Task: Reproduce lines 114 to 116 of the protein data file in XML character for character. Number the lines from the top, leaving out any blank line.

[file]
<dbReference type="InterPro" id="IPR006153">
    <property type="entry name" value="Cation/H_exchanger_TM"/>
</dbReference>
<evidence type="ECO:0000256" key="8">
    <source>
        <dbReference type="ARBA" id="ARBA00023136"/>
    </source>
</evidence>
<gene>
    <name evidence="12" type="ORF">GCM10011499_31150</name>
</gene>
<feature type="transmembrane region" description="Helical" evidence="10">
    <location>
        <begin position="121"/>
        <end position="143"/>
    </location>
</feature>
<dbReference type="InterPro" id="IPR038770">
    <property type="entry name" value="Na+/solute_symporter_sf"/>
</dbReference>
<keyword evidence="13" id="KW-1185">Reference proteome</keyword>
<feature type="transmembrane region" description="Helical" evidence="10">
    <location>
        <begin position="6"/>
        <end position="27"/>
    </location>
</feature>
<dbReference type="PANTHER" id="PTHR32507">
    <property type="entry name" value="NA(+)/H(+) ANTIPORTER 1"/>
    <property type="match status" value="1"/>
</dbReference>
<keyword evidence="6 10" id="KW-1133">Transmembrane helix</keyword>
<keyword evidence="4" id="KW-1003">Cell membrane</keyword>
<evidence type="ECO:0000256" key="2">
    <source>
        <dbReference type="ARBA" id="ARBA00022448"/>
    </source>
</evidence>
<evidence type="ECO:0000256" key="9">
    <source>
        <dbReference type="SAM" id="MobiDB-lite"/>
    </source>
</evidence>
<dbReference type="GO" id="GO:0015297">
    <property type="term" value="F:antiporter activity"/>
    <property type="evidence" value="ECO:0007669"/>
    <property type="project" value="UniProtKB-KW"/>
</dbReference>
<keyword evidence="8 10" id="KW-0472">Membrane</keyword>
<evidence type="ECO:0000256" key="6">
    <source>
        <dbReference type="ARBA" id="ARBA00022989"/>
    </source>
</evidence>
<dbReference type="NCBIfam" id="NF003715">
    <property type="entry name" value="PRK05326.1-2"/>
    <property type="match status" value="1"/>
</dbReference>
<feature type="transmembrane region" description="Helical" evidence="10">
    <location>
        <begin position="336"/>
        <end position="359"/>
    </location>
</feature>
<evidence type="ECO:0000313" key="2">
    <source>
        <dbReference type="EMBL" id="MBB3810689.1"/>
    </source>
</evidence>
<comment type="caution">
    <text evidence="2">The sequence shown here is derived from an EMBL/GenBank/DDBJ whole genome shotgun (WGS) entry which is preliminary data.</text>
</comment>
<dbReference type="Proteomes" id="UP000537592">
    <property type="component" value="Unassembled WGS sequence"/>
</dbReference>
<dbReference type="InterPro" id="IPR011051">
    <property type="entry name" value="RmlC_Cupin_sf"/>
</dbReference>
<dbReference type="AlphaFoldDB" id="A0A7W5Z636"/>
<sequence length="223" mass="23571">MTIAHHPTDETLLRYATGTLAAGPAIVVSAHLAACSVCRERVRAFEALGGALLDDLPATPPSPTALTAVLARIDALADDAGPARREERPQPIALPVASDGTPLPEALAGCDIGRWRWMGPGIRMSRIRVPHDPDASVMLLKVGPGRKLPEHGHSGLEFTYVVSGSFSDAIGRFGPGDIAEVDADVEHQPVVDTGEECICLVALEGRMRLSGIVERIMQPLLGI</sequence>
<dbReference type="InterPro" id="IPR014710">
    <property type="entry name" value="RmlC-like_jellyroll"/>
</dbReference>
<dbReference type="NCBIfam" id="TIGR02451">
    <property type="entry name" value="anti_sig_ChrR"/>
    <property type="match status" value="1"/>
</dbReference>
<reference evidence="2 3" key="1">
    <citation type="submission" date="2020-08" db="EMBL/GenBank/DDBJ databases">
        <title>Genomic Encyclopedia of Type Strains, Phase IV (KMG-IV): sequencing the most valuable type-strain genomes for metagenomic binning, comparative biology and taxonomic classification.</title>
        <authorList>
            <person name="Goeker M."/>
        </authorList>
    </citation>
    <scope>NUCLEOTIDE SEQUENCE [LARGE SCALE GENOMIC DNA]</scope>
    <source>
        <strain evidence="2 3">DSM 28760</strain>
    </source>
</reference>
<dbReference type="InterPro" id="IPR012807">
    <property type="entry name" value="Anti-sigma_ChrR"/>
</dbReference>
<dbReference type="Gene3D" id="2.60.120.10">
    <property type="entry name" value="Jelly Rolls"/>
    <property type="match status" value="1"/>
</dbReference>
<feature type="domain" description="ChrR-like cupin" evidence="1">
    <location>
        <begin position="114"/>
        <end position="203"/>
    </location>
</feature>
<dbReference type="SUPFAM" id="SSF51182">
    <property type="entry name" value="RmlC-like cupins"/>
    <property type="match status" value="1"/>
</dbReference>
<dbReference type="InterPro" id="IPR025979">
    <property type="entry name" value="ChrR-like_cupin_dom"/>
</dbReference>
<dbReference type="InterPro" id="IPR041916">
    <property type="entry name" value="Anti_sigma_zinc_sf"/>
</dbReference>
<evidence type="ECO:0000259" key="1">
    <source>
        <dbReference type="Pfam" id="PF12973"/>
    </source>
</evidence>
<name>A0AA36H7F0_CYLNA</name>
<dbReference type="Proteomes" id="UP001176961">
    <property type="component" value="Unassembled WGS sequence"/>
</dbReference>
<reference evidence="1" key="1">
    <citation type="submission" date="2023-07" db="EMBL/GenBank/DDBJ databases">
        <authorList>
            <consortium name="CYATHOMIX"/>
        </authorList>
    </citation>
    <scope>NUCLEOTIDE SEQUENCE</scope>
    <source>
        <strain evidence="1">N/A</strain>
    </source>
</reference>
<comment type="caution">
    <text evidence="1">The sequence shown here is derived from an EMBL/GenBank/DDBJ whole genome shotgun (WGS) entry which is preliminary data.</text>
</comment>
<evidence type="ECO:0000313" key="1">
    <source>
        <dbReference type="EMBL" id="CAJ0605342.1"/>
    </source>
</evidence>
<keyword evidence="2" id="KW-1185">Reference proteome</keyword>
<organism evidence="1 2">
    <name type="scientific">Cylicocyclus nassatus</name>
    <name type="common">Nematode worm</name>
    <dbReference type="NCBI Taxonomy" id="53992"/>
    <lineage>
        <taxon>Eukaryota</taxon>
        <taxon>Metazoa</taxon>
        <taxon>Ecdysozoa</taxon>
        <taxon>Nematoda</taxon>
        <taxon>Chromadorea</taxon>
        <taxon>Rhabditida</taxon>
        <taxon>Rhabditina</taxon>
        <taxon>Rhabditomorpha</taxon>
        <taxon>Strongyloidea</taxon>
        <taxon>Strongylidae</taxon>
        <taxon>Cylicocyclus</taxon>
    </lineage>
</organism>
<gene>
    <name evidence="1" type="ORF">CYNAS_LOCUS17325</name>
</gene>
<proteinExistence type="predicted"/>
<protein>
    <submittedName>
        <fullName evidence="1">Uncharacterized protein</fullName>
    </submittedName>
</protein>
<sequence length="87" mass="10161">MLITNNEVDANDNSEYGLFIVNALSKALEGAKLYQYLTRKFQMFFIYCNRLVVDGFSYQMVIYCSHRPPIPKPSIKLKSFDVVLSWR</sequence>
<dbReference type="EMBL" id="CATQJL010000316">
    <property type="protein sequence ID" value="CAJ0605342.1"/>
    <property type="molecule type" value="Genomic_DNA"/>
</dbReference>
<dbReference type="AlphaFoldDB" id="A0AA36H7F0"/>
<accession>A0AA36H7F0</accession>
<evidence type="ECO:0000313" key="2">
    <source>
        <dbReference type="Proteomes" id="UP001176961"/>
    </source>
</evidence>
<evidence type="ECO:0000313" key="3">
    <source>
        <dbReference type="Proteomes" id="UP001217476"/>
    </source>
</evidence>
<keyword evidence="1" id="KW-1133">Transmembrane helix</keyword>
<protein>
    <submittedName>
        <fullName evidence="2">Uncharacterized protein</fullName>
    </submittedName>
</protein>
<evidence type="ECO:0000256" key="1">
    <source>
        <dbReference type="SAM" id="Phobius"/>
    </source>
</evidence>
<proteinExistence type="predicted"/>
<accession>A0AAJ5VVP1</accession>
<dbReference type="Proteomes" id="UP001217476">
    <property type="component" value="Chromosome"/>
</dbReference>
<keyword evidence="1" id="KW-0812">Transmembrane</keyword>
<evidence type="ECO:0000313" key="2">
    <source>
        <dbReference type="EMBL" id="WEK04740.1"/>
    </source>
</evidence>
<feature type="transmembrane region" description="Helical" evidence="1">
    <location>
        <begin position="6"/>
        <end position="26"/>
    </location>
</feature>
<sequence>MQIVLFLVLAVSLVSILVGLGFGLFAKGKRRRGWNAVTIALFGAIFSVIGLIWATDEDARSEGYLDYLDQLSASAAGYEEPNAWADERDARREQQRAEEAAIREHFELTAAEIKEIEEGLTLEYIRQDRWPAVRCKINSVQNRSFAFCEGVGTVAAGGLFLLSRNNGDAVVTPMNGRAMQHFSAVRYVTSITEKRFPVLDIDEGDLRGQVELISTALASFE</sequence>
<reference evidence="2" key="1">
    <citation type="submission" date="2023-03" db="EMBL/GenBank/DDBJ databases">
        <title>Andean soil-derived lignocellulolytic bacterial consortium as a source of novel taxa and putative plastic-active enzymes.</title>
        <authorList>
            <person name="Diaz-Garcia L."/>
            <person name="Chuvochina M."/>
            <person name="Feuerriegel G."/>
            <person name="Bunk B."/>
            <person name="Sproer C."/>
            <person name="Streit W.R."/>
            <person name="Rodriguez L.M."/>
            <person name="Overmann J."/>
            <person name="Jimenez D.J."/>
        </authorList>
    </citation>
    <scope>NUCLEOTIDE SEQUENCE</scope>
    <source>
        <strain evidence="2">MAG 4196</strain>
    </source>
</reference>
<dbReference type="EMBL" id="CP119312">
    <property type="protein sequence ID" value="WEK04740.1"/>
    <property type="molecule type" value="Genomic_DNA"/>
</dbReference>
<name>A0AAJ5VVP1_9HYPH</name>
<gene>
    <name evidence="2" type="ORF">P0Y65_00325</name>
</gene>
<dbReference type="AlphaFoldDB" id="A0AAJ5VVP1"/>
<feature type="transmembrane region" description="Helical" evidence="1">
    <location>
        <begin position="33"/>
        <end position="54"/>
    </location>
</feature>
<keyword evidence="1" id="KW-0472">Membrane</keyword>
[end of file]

    <property type="entry name" value="RmlC-like cupins"/>
    <property type="match status" value="1"/>
</dbReference>